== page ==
Those are, of course, just as real:

Even if we could believe that Trump’s Twitter feed is merely a jumbled stream of consciousness, what do we do when his followers are stirred up to vilify Muslims or attack journalists? The problem isn’t just in distinguishing which of Trump’s words have meaning and which are mere performance art. The problem is that as president, all of his words will have meaning to somebody, and thus consequences. You don’t get to traffic in racially inflammatory discourse or advocate lawbreaking, and then escape responsibility by saying, “Just Kidding” as Trump did after imploring Russia to spy on his political opponent Hillary Clinton. Loose talk of this sort makes Trump morally compromised when bad stuff starts to hit the fans based on his “meaningless words.”

That leaves this:

We will no longer be able to believe anything that comes out of his mouth. Some of us will choose to consult Pence for guidance as to what words count and what words don’t. Others will seek refuge in Trump’s press secretary. Trump will be in charge, but in name only.

That’s what happens when the most inexperienced and unprepared presidential amateur takes office in six weeks. The president will tweet. No one will quite know what’s going on. Was he serious? Was he just fooling around? Was he venting? Then various parties, foreign and domestic, with agendas of their own, will explain what’s really going on, and then no one will know anything. Donald Trump will make people very nervous. He delights in it. Others will exploit that nervousness. We’re about to get four years of high anxiety – but we can’t walk out of this movie.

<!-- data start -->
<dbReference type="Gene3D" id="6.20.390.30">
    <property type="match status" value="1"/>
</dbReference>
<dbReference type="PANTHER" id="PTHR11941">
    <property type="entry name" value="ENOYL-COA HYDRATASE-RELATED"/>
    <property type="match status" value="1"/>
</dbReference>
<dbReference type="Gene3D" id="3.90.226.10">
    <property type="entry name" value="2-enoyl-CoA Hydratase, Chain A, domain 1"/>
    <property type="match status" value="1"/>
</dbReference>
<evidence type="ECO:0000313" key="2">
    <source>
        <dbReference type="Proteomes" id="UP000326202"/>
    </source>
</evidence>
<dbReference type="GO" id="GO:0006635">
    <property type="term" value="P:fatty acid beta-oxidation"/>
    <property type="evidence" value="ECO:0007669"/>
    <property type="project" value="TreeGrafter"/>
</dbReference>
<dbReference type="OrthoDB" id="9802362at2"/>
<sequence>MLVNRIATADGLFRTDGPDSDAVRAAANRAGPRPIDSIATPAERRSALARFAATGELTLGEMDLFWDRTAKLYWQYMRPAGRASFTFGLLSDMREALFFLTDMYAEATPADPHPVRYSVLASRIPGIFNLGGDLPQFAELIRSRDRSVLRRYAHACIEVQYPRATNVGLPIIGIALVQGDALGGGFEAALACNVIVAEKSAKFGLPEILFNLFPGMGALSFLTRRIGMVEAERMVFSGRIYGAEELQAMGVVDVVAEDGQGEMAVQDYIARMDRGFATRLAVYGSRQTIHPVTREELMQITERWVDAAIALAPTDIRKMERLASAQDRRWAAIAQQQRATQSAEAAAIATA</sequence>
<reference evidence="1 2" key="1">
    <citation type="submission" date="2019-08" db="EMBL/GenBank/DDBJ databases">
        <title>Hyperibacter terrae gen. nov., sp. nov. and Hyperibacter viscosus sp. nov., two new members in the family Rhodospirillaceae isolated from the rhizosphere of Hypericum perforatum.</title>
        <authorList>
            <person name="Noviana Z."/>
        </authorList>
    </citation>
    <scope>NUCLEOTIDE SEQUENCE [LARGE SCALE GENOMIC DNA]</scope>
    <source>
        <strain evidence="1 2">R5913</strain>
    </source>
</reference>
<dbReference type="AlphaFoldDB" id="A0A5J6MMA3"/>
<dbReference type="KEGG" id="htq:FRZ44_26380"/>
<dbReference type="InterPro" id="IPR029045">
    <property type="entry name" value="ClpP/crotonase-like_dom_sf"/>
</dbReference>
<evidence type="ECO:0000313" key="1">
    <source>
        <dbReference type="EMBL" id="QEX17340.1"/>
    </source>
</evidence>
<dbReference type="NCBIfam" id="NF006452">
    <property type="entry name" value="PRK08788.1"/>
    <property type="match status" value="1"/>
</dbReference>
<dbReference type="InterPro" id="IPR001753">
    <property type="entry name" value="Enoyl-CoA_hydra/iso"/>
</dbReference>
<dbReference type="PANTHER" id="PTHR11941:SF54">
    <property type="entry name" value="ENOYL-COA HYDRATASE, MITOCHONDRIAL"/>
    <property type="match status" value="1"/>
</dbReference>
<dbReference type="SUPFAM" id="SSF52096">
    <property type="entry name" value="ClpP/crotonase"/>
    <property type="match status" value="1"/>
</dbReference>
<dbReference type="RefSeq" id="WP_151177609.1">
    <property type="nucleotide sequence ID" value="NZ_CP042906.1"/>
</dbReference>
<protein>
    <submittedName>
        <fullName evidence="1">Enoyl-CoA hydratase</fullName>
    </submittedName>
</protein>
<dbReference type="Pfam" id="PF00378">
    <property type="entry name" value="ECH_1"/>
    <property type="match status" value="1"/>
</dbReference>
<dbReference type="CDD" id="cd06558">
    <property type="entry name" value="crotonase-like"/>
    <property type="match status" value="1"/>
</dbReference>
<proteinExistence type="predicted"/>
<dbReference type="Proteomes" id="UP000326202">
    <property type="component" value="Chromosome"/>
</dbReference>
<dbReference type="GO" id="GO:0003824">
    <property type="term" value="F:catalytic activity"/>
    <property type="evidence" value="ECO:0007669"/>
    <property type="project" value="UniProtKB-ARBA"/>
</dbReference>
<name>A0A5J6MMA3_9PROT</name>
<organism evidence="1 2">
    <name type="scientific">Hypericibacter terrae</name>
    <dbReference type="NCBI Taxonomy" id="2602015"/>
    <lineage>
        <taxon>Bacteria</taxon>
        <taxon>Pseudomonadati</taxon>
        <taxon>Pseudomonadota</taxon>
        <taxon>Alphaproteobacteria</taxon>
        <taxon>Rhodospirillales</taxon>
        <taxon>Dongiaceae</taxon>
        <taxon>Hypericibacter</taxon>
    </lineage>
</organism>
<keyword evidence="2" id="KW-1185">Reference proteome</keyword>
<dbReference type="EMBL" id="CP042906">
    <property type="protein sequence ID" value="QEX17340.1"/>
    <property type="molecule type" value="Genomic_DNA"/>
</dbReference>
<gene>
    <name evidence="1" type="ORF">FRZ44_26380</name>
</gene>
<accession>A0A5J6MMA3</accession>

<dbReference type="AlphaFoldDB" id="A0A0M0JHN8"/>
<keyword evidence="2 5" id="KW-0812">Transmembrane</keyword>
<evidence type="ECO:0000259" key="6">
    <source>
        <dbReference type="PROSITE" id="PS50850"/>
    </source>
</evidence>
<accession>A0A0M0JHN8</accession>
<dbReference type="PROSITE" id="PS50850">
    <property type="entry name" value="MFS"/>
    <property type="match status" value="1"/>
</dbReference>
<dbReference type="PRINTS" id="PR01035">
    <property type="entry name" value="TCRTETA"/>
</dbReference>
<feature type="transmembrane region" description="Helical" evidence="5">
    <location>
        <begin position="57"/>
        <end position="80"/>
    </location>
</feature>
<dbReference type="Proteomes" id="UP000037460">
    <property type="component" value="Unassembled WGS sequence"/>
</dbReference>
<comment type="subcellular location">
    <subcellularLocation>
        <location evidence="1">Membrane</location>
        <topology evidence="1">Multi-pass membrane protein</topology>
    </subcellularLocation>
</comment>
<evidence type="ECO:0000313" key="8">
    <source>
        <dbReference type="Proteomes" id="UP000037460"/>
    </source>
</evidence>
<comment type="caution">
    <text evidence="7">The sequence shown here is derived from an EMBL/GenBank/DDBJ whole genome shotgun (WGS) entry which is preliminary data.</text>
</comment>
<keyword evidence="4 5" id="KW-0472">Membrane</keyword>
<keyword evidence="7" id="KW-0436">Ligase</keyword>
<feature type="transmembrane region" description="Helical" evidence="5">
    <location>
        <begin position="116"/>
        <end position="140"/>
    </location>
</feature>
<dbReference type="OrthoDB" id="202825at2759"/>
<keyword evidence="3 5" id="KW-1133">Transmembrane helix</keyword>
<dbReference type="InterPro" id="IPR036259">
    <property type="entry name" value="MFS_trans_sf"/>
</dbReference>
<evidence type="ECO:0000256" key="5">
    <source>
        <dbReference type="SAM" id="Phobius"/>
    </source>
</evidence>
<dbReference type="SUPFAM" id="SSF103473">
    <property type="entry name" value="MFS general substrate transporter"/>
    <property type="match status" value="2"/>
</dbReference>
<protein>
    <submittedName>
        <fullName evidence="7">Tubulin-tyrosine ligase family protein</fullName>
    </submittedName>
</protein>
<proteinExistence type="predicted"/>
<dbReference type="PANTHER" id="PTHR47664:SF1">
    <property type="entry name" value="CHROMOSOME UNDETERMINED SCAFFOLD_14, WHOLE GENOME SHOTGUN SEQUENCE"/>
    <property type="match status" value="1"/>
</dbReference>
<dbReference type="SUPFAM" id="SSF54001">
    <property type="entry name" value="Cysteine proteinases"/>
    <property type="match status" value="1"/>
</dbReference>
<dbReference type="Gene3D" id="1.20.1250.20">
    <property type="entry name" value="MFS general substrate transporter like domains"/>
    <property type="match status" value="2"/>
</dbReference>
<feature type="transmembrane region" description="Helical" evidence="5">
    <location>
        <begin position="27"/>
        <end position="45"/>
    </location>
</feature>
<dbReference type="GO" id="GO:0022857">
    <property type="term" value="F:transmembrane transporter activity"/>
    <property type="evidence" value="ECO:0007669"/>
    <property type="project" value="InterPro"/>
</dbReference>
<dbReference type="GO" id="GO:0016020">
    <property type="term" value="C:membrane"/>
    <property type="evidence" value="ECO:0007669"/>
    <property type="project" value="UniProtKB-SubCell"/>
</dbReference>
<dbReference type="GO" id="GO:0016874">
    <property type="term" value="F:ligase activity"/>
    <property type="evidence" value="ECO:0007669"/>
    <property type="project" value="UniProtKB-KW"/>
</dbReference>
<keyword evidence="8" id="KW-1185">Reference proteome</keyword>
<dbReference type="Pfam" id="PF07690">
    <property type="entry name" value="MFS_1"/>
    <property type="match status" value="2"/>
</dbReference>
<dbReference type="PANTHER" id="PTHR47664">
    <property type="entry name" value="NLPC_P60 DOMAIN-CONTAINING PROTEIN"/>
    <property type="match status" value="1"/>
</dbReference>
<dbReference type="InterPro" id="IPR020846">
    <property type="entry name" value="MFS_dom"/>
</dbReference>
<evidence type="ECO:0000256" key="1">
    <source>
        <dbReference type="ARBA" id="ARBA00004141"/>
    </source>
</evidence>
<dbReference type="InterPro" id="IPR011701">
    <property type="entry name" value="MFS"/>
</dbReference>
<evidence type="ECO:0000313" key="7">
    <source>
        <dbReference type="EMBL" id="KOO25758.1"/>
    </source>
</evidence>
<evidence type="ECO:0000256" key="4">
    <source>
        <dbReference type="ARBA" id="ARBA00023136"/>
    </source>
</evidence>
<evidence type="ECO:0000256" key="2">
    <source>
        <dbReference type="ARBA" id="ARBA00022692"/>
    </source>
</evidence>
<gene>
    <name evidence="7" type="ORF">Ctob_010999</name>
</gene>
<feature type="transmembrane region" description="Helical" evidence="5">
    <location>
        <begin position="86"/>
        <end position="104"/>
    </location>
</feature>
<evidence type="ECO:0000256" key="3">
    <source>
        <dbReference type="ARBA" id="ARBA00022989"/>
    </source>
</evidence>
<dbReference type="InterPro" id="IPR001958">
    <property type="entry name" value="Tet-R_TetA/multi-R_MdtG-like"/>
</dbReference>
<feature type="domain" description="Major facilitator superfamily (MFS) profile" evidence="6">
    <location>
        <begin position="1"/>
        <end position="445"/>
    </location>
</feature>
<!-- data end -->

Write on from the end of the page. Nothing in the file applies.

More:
About Alan

The editor is a former systems manager for a large California-based HMO, and a former senior systems manager for Northrop, Hughes-Raytheon, Computer Sciences Corporation, Perot Systems and other such organizations. One position was managing the financial and payroll systems for a large hospital chain. And somewhere in there was a two-year stint in Canada running the systems shop at a General Motors locomotive factory - in London, Ontario. That explains Canadian matters scattered through these pages. Otherwise, think large-scale HR, payroll, financial and manufacturing systems. A résumé is available if you wish. The editor has a graduate degree in Eighteenth-Century British Literature from Duke University where he was a National Woodrow Wilson Fellow, and taught English and music in upstate New York in the seventies, and then in the early eighties moved to California and left teaching. The editor currently resides in Hollywood California, a block north of the Sunset Strip.